In my new role I've been given the opportunity to really dig into React, learn a lot about it, and build an application with it. I had previously used Ngrx in Angular 2 so it was interesting to go back to the original Redux library after having used the Angular step-cousin. After a few small roadblocks the application is progressing rather smoothly, and I have to say I think Redux is pretty dang awesome.
What does the following code return in NodeJS?
I got my degree in mathematics so I would expect this to return the number 25. But actually, the result is quite different- it's the number 7!
If you've taken a look at some open source projects that use Ngrx such as example-app, ngrx-examples , or angular-nye-advanced-ngrx then you may have noticed that they have an interesting way of defining Action types. In this post I'll go over why we use the "type" method and why we construct the Action strings in this specific style. Big thanks to Xavier, @xlozingues, for staying at the office late on a Friday to help me understand this. ?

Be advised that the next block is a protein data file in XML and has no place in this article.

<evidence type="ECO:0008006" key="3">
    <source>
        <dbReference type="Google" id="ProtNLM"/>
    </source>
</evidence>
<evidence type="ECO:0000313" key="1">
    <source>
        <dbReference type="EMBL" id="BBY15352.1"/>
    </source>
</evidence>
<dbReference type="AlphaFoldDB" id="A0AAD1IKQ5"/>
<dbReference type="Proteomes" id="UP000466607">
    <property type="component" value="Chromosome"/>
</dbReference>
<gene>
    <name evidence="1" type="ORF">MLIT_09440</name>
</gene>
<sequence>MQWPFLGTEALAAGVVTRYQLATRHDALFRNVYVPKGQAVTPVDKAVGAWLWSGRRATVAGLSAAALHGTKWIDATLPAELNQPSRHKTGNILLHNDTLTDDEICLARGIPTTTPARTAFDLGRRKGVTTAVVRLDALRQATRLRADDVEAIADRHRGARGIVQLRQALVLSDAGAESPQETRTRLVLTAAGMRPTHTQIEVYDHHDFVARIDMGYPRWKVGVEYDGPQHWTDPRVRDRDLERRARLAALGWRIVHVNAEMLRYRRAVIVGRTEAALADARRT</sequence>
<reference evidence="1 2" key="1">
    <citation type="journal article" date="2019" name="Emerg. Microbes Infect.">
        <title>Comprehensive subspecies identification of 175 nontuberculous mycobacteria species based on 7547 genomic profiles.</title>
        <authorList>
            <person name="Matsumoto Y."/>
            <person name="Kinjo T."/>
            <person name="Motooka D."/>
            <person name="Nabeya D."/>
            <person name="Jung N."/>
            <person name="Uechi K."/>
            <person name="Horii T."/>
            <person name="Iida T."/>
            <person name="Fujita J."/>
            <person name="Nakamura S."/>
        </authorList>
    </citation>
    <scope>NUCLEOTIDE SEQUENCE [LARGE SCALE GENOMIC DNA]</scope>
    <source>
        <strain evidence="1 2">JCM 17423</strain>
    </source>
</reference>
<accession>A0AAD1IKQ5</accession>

Yep, another blog post about Angular 2 and Ngrx. In this post we'll look at some ways to create @Effects that don't return an action to the reducer and when you might want to do this.
I've been working a lot recently with the Angular state management library ngr. I even wrote a blog post about setting up your Angular 2 project with ngrx/store and then a follow up post The Basics of"ngrx/effects", @Effect, and Async Middleware for "ngrx/store" in Angular 2. However, after taking a closer look at the official ngrx example project I learned a little trick that harnesses the power of TypeScript to make your coding experience even more fun and less error-prone.
The posts on this site are written and maintained by Jim Lynch. About Jim...